Who Can Send a Missionary? A review of The Ongoing Role of Apostles in Missions

Dent unapologetically espouses movement-driven missiology, an influential theory prioritizing rapid reproduction of believers and churches as the primary goal of missions. The book offers no argument for this commitment to movements, and I believe there are significant biblical reasons to reject this goal. However, Dent diverges from much of movement missiology in important ways. The book is well-researched and concise, and it rewards critical reading with biblical insight about the missions task. It also offers a worthwhile starting place for those seeking more nuanced dialog with movement-focused missiologists and field workers.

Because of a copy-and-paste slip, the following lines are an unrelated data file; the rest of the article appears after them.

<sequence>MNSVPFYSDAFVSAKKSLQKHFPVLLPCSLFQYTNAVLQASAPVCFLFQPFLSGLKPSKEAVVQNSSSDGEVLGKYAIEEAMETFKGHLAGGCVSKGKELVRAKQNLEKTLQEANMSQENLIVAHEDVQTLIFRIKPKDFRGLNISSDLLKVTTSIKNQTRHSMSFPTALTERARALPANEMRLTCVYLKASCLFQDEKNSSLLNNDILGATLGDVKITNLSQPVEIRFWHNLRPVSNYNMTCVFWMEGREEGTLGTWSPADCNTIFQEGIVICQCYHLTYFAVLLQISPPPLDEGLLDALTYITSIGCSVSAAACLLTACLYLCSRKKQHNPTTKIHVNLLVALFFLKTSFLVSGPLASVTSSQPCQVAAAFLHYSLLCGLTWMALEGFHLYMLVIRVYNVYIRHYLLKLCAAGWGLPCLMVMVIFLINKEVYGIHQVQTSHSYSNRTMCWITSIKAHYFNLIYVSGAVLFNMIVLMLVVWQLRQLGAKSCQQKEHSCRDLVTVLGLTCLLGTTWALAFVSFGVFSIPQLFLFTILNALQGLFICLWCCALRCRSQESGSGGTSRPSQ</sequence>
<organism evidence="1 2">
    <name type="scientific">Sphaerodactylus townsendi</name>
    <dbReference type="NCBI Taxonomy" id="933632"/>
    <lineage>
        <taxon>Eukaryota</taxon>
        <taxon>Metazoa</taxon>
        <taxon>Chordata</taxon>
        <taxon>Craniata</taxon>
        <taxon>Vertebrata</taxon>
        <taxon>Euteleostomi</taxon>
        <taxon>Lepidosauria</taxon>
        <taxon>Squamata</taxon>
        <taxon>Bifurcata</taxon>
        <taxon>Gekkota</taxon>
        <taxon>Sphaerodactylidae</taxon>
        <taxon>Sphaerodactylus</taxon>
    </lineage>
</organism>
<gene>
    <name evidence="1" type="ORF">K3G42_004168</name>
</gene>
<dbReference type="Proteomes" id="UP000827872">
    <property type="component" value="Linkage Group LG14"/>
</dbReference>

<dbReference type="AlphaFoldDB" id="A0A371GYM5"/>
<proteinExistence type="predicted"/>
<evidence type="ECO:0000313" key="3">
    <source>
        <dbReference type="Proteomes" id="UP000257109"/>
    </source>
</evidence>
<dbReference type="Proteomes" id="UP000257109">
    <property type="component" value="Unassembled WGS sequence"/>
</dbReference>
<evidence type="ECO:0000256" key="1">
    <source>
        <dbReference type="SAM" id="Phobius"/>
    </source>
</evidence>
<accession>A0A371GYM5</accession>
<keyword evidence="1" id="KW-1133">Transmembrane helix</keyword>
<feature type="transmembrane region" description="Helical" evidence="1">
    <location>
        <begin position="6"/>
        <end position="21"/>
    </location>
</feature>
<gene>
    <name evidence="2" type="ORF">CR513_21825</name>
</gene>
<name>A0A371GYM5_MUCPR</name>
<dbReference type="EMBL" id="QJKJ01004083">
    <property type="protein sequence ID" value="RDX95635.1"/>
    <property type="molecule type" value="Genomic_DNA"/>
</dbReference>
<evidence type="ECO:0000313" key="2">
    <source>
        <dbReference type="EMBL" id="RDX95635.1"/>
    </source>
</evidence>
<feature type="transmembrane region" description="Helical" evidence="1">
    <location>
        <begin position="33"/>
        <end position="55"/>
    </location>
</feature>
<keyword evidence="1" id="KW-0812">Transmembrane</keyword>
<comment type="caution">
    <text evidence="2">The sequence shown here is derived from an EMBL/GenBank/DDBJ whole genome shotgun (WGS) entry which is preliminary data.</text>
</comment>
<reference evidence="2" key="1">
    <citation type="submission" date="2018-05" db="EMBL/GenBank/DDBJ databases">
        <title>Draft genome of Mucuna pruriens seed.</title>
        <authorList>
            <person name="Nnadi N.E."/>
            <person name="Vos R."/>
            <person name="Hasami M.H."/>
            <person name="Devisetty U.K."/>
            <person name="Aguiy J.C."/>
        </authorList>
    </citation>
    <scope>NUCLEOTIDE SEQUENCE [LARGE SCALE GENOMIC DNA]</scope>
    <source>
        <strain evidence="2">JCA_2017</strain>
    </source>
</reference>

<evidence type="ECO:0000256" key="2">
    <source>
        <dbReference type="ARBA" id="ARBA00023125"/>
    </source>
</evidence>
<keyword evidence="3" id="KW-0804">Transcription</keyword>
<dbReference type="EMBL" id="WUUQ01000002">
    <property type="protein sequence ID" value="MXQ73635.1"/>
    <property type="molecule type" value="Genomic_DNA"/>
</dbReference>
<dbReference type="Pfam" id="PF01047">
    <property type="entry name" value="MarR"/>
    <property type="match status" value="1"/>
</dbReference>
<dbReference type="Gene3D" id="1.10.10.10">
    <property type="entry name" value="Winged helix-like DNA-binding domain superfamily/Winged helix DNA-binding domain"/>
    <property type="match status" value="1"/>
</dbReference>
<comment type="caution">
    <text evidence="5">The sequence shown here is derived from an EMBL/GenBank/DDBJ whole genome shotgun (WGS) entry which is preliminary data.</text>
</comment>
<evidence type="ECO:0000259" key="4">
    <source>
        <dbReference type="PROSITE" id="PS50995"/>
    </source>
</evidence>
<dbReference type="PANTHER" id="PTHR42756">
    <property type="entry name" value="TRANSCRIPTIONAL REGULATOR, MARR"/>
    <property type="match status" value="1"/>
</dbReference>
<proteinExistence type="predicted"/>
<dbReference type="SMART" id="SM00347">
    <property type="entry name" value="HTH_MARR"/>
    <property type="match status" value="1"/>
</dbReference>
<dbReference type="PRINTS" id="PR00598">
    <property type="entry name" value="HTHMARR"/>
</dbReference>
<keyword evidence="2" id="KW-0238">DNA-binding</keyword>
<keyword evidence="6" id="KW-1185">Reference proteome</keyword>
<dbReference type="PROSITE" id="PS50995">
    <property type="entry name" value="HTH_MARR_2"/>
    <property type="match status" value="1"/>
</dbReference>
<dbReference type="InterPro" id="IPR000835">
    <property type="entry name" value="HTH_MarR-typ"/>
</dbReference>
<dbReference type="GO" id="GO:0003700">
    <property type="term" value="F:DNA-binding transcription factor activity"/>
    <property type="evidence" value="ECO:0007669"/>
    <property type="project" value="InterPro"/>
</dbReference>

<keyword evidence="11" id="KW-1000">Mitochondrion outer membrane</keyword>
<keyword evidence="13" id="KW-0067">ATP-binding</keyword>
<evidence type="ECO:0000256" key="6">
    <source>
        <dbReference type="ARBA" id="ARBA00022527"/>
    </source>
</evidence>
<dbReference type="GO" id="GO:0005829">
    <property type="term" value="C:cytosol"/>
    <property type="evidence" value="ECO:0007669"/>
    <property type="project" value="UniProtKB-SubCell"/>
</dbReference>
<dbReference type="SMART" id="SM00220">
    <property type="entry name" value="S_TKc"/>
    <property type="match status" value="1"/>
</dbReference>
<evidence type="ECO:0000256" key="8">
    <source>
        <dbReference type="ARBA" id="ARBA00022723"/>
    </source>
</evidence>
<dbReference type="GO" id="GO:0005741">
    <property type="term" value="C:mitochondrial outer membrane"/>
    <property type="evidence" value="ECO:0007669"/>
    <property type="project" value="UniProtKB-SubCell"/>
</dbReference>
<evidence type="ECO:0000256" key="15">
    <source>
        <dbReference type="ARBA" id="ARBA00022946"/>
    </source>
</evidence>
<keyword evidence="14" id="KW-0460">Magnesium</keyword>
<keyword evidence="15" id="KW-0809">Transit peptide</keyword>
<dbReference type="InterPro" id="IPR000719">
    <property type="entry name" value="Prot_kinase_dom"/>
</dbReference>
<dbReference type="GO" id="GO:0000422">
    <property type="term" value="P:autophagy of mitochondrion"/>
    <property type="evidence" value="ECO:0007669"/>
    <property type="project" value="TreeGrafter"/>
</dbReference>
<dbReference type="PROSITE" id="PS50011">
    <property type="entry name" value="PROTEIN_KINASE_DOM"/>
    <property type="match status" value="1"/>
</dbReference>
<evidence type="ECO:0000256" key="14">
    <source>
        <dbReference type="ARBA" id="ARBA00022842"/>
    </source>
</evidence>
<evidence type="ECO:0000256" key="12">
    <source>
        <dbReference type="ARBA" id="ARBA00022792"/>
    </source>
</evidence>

Why Are We Staying?

I have seen an increase in missionaries coming to the field for a fixed term. That is to say, they come to the field with a particular term length in mind. Some will come for two, four, five, or ten years. Then, they return to their home country. From my experience, this seems to be the norm now. And when we talk to Americans, they usually ask us how long we are planning on staying. I will respond with, “our plan is to die in Cameroon (hopefully later rather than sooner).”

The True Riches of The Church

On the last day I would rather stand with the orphans and the widows than with those this world honors. This simply seems to be the route more consistent with the heart of God as displayed in the ministry of Jesus. That may mean we end up less “effective” in the metrics of missiology. But does that really matter when the king returns? Rather, we would be wise to pay attention to how he characterizes the ministry of his true, known, followers: “As you did it to one of the least of these my brothers, you did it unto me” (Matt 20:40).